UK: Economy and the arts
British government debt officially stood at £950.4 billion, repres-
enting a debt-to-GDP ratio of
68.1 percent, according to data released at the end of March by the UK Office for National Statistics (ONS). According to International Monetary Fund (IMF) data, this level of debt will rise to around 90 percent of GDP by 2014, which would significantly exceed that of many less-
developed and emerging econom-
ies, such as those of Argentina, Brazil, China, India, Indonesia, Mexico and Russia.
In the immediate term, the UK government’s budget deficit for the calendar year 2009 was
orted by the ONS to have come in at £159.2 billion. Interest pay-
ments on these debts are curr-
ently around £42 billion annually.
The dire state of UK public finances has driven the new Conservative–Liberal Democrat coalition government – formed as a result of controversial elections in May – to impose extensive cost cutting in an emergency budget, delivered 22 June. The cuts will see government reduce spending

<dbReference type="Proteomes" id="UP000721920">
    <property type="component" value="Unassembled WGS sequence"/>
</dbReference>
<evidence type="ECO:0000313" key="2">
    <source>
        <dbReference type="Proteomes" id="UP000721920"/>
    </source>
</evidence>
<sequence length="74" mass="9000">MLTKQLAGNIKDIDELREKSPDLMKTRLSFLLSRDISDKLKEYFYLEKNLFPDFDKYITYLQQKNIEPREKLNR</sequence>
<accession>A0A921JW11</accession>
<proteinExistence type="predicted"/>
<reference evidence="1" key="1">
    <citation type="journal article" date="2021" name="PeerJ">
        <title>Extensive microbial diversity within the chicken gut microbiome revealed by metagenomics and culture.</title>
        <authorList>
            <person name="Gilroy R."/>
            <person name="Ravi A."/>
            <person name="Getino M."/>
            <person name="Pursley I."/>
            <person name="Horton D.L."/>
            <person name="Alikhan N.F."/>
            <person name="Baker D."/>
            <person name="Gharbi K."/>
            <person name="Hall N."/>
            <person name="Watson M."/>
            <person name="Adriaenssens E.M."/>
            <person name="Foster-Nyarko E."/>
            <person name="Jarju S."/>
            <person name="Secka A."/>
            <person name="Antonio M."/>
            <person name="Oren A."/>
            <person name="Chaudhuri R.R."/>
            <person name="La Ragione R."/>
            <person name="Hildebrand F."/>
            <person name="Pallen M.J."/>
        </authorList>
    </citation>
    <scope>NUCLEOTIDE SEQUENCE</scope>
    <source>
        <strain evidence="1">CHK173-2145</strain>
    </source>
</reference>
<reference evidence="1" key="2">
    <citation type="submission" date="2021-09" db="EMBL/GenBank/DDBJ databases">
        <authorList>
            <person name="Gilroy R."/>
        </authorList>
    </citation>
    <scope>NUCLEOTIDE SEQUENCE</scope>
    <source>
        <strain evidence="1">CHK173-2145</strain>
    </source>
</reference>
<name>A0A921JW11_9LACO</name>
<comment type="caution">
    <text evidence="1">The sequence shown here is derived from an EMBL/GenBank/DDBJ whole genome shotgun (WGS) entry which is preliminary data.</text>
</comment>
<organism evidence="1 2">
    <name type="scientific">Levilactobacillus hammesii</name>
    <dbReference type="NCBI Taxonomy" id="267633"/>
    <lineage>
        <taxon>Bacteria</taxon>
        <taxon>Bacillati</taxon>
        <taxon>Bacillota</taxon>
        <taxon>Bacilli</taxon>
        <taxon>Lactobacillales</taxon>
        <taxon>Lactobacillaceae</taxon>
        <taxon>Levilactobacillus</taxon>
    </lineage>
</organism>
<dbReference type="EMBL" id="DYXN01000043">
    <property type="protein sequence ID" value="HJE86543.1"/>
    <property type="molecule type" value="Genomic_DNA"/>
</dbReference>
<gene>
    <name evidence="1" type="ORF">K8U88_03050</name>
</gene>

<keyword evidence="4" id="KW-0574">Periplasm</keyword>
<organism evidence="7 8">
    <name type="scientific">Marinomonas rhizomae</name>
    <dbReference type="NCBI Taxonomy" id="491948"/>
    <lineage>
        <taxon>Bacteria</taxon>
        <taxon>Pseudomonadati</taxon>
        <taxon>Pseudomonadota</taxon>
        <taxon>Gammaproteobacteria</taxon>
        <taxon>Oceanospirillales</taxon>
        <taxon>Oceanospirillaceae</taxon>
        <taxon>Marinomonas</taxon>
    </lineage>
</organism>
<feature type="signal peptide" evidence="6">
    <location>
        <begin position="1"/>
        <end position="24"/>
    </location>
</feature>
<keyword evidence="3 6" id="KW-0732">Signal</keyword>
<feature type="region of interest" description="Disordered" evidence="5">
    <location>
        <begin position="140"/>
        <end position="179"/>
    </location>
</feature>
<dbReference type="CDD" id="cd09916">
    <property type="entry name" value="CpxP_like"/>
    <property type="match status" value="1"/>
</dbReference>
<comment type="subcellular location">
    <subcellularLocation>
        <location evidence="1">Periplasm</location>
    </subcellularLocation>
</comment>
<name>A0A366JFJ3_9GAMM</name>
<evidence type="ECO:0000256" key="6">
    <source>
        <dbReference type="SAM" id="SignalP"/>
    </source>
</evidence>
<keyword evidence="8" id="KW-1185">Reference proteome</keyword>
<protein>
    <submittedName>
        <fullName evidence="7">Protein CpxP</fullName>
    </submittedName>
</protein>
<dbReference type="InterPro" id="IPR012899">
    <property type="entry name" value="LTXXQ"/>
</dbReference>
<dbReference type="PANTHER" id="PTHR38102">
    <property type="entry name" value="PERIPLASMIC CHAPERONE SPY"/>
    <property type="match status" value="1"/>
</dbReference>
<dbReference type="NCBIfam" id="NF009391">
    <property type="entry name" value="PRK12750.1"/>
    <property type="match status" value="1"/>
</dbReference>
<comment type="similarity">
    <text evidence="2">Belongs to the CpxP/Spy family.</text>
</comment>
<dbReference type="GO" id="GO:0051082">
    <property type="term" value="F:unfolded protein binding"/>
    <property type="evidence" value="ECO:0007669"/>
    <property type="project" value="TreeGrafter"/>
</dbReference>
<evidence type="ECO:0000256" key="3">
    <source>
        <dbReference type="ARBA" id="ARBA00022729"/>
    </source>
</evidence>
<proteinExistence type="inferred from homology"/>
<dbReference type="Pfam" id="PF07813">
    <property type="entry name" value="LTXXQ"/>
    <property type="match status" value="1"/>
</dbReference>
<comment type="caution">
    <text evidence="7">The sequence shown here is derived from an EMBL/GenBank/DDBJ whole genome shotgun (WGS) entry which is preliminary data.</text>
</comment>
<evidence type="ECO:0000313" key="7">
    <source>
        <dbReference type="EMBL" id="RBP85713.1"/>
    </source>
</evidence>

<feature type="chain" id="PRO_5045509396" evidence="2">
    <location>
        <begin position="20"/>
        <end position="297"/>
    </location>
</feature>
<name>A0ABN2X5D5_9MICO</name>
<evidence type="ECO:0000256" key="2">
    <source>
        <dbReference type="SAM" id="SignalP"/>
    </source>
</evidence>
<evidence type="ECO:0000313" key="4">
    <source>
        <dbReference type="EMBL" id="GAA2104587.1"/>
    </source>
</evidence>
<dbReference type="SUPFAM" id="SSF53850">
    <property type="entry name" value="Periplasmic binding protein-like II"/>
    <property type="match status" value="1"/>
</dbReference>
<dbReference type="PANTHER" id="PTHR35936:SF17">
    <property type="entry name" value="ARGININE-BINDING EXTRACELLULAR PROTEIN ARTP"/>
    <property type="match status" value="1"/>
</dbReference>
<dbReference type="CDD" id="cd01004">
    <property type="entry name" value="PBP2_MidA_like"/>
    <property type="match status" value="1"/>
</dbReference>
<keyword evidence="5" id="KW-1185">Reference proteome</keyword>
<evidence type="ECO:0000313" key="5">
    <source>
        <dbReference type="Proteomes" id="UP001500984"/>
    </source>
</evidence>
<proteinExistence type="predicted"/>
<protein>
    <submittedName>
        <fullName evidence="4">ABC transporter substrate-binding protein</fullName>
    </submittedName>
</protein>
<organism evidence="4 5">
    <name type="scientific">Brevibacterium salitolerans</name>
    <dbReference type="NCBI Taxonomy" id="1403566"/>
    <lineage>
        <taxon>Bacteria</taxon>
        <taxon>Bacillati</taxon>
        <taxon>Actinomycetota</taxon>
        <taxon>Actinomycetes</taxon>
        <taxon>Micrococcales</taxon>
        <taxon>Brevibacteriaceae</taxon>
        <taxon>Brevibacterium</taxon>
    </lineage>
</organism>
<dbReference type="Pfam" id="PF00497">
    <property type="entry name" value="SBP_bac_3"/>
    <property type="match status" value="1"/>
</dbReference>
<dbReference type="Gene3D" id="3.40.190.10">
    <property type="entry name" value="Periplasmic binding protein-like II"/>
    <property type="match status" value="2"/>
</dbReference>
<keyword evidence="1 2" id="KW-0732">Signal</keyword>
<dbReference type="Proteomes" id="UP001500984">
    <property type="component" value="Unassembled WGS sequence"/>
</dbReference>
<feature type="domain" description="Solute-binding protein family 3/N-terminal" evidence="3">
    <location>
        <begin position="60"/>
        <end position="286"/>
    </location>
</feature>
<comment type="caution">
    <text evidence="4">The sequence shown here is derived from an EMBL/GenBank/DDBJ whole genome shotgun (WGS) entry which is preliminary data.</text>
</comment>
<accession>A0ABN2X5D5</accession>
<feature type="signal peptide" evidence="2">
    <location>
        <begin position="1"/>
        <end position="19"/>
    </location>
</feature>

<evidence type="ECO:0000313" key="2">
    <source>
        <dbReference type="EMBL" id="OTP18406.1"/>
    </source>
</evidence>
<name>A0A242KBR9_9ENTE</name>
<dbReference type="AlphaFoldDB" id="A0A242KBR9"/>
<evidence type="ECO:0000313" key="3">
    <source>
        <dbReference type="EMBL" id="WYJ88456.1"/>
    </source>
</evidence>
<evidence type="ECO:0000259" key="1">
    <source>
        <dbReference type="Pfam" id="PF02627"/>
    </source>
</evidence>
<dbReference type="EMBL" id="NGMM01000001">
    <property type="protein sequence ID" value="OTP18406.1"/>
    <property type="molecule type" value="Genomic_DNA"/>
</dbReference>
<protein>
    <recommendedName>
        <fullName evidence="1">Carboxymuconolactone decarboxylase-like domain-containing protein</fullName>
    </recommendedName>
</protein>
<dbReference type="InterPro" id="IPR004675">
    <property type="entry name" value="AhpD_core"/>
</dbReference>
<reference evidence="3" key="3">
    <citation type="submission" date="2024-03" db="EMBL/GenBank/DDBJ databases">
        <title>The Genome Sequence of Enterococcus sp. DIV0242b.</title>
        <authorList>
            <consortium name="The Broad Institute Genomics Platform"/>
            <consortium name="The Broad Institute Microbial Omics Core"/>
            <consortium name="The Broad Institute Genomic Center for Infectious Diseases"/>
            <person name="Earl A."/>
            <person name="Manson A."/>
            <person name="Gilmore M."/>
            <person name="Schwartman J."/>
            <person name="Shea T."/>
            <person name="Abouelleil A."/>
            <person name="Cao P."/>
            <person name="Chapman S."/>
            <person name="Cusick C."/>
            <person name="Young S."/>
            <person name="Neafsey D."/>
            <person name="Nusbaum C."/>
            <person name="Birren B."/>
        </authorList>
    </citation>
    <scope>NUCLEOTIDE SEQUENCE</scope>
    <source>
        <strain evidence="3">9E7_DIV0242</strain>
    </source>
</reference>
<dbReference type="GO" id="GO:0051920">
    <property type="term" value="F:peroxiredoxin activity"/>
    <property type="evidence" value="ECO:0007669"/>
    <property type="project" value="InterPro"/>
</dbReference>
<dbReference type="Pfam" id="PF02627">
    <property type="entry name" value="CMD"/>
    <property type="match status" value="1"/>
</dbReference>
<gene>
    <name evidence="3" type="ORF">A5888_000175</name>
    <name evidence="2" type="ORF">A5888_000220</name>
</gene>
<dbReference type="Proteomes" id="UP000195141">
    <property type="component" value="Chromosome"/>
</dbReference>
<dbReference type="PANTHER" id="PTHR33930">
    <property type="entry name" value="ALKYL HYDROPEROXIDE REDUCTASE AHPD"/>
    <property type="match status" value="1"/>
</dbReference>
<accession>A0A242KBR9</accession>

by an initial £6.2 billion across all departments, effective immed-
iately. A Comprehensive Spending Review (CSR) in the autumn is expected to usher in far more radical austerity measures.
Total cuts to the Department for Culture, Media and Sport (DCMS) in the emergency budget
amount to £88 million, represent-
ing a reduction of 3 percent for all bodies funded by the DCMS, except for Arts Council England (ACE) – the national development agency for the arts in England – which will have 4 percent cut from its budget. The council is being asked to fund the shortfall from its own reserves.
In a press release dated 24 May, ACE chair Dame Liz Forgan said: “We do not understand why
we have received a higher per-
centage cut than other DCMS funded bodies. Making cuts within the financial year is very difficult… The Arts Council has already trimmed its own budgets by £4 million in 2010/11 so this takes our total reduction this year to £23 million”.
Forgan pointed out the imposs-
ibility of meeting such a cut from running costs, which consume a relatively economical 5 percent of
the ACE’s overall grant-in-aid budget and amounting to £23 million – exactly the sum being cut from its budget.
According to arts comment-
ators, this will only be the beginning of the ACE’s problems, with speculation the government
will slash up to a further 20 per-
cent from funding later this year after the CSR.
And a crisis of direct funding is not the end of the ACE’s woes. Local authorities, which
ribute significantly to grass roots arts organisations, are being